Eighty-three percent of companies made a cross-border payment in 2020, up 10 percent over 2019, and more than half of U.S. companies surveyed said they are concerned about the length of time it takes to receive payments from international customers. Delayed payments can have ripple effects across the economy. Businesses may put off ordering supplies or delay fulfilling services until overdue payments are received, for example.
Businesses are not the only ones feeling the money crunch from cross-border payment delays, however. The rise of the gig economy has left many contract workers waiting for needed payments. One estimate predicts the value of gig employee transactions to grow 17 percent annually over the next couple of years, and, with gig workers making only 58 percent of their full-time peers’ incomes, speedy payments are increasingly in demand. A survey found that 65 percent of gig workers were forced to dip into their savings when payments were late, and 48 percent simply put off paying their bills altogether.
There are also equity concerns with traditional bank-based payment models. Nearly 99 percent of consumers in the U.K. and Germany have access to bank accounts, but only about 37 percent of those in Mexico can say the same, with more consumers in that country having access to smartphones and online payment apps instead. The message from businesses to FIs is clear when it comes to cross-border payments: Get faster, get smoother, get cheaper — or risk losing your share of a $30 trillion-plus industry.
Real-time payments in practice
Completely rebuilding existing legacy systems may not be feasible, but some organizations are trying to upgrade them as much as possible. Payments giant SWIFT, which handles 60 percent of all cross-border payments, will roll out a new standardized language and payments model called ISO 20022 starting in 2022 that it says will improve interoperability and smooth out friction points. Multinational financial houses like Visa are building their own B2B payment rails that they say will move money faster and with increased transparency.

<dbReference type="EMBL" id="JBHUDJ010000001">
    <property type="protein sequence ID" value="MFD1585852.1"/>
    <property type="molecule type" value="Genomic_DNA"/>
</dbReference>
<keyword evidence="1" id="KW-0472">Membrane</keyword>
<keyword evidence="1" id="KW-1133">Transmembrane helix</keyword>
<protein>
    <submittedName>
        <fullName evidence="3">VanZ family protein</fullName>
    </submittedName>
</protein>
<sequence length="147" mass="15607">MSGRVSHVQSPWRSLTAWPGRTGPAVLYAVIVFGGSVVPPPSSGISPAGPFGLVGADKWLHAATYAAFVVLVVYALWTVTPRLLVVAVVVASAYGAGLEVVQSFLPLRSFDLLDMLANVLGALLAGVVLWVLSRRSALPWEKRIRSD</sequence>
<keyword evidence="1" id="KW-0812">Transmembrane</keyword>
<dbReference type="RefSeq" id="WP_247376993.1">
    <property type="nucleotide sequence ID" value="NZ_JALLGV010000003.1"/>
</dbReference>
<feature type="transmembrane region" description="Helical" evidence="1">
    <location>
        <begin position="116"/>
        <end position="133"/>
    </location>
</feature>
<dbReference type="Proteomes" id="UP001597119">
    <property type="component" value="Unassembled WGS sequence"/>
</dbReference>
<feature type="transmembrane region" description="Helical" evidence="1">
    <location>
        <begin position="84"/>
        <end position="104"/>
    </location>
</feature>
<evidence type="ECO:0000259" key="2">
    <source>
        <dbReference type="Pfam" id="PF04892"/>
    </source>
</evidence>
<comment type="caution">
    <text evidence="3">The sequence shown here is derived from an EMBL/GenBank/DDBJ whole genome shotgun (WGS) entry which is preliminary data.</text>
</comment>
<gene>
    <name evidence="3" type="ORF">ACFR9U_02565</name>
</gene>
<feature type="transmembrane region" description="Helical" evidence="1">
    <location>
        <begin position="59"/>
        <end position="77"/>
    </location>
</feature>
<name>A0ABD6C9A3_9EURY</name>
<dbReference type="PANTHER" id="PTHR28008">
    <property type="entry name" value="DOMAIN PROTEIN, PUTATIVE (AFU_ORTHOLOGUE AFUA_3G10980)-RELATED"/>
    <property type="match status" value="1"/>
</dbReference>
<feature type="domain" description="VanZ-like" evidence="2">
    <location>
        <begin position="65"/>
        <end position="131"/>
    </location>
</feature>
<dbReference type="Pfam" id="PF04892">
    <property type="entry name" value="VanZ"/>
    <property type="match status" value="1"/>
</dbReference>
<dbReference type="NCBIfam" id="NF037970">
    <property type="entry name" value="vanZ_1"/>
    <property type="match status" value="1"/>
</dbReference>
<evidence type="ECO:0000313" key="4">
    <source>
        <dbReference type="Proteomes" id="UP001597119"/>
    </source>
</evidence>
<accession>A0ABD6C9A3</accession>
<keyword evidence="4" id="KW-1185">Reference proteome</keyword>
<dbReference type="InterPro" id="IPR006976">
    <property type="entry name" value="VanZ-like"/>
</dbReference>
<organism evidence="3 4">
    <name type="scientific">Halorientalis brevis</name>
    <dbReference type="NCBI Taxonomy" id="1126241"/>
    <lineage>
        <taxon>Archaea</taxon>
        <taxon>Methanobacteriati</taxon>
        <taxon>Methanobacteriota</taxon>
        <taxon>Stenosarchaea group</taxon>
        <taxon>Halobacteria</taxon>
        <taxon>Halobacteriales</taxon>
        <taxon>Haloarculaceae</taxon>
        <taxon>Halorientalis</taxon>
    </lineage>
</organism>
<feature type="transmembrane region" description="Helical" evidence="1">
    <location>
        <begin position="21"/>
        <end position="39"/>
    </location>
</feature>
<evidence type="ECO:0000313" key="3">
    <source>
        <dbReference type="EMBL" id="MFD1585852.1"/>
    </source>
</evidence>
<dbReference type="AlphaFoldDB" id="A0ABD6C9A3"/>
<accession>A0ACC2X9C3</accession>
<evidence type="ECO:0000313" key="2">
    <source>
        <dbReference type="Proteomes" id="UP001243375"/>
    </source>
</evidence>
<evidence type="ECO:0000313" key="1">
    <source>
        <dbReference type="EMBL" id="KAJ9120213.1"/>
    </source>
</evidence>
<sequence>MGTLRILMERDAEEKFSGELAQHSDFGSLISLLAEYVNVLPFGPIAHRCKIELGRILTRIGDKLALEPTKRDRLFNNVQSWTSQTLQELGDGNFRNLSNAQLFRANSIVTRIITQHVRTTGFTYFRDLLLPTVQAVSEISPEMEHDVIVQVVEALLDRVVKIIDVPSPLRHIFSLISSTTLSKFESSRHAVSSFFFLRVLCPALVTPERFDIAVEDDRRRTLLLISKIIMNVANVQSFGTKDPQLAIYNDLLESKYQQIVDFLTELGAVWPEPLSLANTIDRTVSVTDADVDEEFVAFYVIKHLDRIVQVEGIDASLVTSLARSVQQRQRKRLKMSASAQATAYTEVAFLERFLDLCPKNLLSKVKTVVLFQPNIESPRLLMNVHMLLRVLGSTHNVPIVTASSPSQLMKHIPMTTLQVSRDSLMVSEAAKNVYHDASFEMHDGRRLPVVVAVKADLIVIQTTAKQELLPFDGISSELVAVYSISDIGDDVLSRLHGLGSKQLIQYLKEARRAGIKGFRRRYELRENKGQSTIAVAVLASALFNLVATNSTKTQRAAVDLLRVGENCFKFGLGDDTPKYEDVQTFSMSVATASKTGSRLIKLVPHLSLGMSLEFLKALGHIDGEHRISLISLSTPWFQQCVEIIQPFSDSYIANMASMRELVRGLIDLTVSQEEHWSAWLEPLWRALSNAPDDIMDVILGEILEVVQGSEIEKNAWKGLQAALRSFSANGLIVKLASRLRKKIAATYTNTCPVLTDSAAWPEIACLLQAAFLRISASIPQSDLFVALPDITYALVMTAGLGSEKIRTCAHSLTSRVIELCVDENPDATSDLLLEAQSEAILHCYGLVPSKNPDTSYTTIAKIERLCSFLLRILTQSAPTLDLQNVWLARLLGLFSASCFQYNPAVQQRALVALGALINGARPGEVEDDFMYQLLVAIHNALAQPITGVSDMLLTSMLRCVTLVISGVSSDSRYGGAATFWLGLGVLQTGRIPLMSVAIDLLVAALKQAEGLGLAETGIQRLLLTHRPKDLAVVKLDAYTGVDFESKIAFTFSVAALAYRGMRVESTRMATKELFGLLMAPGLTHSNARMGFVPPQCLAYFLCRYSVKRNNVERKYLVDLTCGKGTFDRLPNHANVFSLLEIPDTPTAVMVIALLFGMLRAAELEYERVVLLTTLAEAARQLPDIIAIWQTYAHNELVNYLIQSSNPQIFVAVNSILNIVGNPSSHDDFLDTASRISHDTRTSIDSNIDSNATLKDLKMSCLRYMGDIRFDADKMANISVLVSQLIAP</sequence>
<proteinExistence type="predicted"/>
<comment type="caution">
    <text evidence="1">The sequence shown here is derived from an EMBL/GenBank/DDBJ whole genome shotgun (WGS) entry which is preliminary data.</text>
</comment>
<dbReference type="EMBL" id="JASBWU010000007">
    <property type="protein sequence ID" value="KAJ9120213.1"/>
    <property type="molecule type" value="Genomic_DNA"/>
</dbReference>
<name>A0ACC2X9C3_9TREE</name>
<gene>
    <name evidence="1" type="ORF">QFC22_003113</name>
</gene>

Even popular digital payment apps, such as Google Pay, Venmo and Zelle, are limited in their cross-border effectiveness. Google Pay is teaming with Western Union to enable payments between the U.S. and India and Singapore, but that is the extent so far. Venmo and Zelle have yet to catch up and do not currently allow international payments.
Blockchain is being eyed as one technology that could underpin a reimagined cross-border payment system. Supporters of this technology defend it against critics of cryptocurrency, which is decentralized and can be subject to market volatility. Blockchain itself is different, they say, instead being the digitized ledger system that records and time-stamps transactions and is distributed across a peer-to-peer network. The technology already has standardized processes and can handle transactions across a larger ecosystem of partners.
Borders are increasingly dissolving across the global economy, and consumer behavior keeps trending toward more on-demand payment options. FIs in charge of cross-border payment networks are under more pressure than ever to upgrade their outdated infrastructure, smooth out friction points and follow the innovative lead of consumer technology to create a faster, more efficient, more trustworthy and cheaper experience for businesses. Tens of billions of dollars in transaction fees could be up for grabs to whoever figures it out first.